Insanely high RAM *buffers* usage following reboot/resize

This afternoon, we resized one of our servers from a 4GB linode to 12GB. Immediately following that reboot, I noticed that memory usage for buffers was insanely high - higher than I've ever seen on any machine I've touched. Here is the a munin memory graph with data pre and post migration:

~~![](<URL url=)http://photos.smugmug.com/photos/i-zK3x … K3x7dG.png">http://photos.smugmug.com/photos/i-zK3x7dG/0/O/i-zK3x7dG.png" />

Data that munin is displaying is corroborated by the output of "free":

[[email protected] ~]$ free -m
             total       used       free     shared    buffers     cached
Mem:         11967       9371       2595          0       7367        542
-/+ buffers/cache:       1462      10504
Swap:          255          0        255

Now, I'm well aware of the kernel's usage of unused memory for cache, but my understanding of buffers is that buffers are used to temporarily store writes until they've been committed to disk. Is that a correct understanding?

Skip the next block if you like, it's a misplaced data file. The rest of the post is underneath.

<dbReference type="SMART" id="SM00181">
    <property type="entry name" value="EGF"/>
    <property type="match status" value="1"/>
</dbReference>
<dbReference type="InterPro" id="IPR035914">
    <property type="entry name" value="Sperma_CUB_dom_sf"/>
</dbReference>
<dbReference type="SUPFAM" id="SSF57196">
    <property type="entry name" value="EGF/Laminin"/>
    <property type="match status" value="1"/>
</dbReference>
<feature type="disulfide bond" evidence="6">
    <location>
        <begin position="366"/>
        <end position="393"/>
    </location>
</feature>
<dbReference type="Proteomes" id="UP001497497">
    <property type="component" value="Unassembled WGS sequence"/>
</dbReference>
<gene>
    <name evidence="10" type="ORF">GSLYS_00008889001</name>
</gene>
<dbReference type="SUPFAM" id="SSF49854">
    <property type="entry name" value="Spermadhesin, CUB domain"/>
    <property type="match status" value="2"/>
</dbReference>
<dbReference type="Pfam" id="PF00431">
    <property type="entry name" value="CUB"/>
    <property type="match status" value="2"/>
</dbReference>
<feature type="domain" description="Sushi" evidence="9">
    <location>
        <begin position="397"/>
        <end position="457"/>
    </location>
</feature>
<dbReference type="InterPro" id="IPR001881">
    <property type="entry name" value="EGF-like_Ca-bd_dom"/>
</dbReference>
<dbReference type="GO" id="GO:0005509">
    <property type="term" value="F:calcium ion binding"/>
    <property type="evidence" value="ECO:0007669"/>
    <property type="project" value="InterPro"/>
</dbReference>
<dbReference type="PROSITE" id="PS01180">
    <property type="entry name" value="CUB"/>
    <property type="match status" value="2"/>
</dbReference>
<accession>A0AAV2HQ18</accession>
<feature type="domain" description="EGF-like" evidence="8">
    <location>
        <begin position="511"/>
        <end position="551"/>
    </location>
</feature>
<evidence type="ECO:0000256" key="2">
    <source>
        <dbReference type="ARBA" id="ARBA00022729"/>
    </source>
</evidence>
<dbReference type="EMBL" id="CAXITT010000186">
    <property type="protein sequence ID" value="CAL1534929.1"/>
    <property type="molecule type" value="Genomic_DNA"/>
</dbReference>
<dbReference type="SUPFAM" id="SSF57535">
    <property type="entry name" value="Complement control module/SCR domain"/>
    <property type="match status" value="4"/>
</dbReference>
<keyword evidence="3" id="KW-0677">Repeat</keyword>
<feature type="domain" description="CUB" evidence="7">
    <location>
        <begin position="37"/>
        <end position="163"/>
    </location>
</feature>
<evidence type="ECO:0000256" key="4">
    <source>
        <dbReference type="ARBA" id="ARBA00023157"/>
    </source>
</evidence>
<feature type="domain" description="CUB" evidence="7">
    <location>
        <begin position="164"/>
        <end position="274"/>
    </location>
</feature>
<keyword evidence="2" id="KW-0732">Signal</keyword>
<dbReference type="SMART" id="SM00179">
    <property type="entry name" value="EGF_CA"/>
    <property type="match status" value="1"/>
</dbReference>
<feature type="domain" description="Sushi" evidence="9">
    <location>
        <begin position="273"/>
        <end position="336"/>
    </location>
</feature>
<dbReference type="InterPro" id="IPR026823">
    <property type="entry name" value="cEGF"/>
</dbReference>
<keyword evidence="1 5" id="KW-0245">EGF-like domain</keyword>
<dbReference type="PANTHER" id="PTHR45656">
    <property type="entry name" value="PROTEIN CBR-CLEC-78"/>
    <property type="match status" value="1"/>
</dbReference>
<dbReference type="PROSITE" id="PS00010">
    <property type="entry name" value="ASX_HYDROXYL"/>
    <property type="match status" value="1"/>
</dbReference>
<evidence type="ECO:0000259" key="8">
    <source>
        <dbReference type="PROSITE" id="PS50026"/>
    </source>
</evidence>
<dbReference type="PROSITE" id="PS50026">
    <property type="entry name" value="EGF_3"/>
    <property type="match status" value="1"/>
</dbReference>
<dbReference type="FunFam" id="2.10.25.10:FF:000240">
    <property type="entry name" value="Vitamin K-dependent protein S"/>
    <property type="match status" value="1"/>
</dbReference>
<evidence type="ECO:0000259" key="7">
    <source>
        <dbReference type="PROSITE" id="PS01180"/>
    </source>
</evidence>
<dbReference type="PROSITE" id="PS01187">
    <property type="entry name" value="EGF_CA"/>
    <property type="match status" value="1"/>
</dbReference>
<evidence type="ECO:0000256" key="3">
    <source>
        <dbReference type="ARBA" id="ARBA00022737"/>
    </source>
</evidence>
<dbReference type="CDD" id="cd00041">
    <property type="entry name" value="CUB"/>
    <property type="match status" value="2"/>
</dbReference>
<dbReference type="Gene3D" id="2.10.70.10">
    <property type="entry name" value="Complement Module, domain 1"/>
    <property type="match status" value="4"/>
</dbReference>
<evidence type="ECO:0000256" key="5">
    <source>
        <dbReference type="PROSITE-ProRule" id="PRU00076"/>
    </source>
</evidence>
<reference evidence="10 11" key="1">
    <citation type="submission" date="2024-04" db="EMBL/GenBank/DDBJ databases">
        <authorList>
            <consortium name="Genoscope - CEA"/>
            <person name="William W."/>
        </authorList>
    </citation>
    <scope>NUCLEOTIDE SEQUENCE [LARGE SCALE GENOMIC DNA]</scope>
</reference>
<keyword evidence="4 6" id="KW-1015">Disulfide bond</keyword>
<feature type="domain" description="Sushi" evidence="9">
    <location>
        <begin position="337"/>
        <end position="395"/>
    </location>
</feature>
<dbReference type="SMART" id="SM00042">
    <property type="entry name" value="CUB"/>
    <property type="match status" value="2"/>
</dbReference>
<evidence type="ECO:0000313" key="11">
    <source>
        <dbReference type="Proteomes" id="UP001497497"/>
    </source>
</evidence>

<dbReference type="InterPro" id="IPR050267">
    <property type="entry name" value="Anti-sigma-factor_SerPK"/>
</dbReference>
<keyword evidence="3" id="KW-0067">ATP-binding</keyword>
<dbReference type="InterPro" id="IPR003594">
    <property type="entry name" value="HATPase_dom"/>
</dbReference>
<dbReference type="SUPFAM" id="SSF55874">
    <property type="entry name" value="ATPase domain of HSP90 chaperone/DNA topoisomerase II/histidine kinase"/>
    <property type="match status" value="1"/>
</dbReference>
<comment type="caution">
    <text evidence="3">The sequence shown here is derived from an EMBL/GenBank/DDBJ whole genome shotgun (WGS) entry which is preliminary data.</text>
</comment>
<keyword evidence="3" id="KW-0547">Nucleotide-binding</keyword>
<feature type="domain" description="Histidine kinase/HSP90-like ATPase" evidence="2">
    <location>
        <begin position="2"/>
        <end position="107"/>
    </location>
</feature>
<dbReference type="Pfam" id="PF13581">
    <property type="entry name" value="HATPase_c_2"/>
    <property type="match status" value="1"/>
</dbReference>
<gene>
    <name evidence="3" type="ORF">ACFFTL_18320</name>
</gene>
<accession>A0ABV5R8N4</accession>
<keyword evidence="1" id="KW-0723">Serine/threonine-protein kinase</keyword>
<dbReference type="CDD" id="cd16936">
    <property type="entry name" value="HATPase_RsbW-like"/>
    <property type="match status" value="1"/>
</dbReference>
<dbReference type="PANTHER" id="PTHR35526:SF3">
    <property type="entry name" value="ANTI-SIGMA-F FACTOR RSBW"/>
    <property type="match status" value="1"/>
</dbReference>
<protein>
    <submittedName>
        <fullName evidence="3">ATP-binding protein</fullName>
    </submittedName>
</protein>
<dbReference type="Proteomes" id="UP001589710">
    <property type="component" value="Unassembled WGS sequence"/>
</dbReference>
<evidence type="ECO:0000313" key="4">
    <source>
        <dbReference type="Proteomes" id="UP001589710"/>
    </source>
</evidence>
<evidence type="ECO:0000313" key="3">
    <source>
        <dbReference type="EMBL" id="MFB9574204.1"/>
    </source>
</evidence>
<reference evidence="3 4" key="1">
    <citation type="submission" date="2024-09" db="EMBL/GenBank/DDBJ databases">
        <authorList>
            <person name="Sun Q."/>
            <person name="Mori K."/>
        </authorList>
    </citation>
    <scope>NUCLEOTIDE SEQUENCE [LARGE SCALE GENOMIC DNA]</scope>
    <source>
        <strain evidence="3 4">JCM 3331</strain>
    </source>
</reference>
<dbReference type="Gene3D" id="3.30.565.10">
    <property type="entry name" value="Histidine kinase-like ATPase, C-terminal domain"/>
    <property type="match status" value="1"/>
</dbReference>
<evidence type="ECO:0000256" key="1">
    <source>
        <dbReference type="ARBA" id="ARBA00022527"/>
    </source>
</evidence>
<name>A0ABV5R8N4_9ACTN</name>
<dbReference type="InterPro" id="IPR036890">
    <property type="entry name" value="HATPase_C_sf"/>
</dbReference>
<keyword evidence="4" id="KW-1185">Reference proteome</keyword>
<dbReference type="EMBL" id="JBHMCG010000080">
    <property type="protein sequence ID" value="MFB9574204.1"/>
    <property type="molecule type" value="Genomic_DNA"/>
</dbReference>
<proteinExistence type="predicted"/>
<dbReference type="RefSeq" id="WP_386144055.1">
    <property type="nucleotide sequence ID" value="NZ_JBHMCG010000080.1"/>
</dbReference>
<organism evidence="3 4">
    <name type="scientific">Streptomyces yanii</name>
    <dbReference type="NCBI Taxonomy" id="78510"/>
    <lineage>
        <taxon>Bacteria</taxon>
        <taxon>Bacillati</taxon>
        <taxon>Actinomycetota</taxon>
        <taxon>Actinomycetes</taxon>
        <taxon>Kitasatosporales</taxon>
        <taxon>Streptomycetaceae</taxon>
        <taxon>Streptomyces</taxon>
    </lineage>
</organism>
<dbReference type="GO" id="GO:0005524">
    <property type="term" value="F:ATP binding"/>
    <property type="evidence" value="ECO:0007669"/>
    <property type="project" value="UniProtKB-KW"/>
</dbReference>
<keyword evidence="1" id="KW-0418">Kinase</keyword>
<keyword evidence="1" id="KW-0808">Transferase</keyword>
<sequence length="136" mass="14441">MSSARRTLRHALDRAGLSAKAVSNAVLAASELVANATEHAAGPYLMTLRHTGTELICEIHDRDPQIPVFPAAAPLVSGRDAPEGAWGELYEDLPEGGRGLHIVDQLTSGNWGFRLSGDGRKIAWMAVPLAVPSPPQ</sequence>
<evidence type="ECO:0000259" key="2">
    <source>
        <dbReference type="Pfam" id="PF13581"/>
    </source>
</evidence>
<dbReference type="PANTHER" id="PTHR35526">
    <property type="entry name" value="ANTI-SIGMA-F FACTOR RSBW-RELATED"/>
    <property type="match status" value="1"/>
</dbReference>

Now, three things (that I know of) changed during the migration.

1) We picked up the extra 4 cores that were given out earlier this week.

2) We're on the "Latest 64 bit" kernel, which is now 3.7.10-x86_64-linode30. Previously we were on 3.0.18 I believe.

3) We went from 4GB RAM to 12GB.

So…any thoughts about this? I can't make heads nor tails of it. This is a webserver, with very little disk IO (database is hosted elsewhere). I could see high buffer usage on a server with very high write IO, but I can't explain this in our case.~~

3 Replies

I think buffers are used also (among other things) to hold network packets that arrived and are pending processing, too. How's your network graph looking?

Good question.

Network traffic hasn't changed significantly:

![](http://photos.smugmug.com/photos/i-gD67 … D676Gg.png">http://photos.smugmug.com/photos/i-gD676Gg/0/O/i-gD676Gg.png" />

try downloadning meminfo.py, i don't think it's packaged.

I'm not an expert on its output, and I think it might not show how memory is used by the kernel, but, you know, it's a good tool for those that need more details into memory usage.

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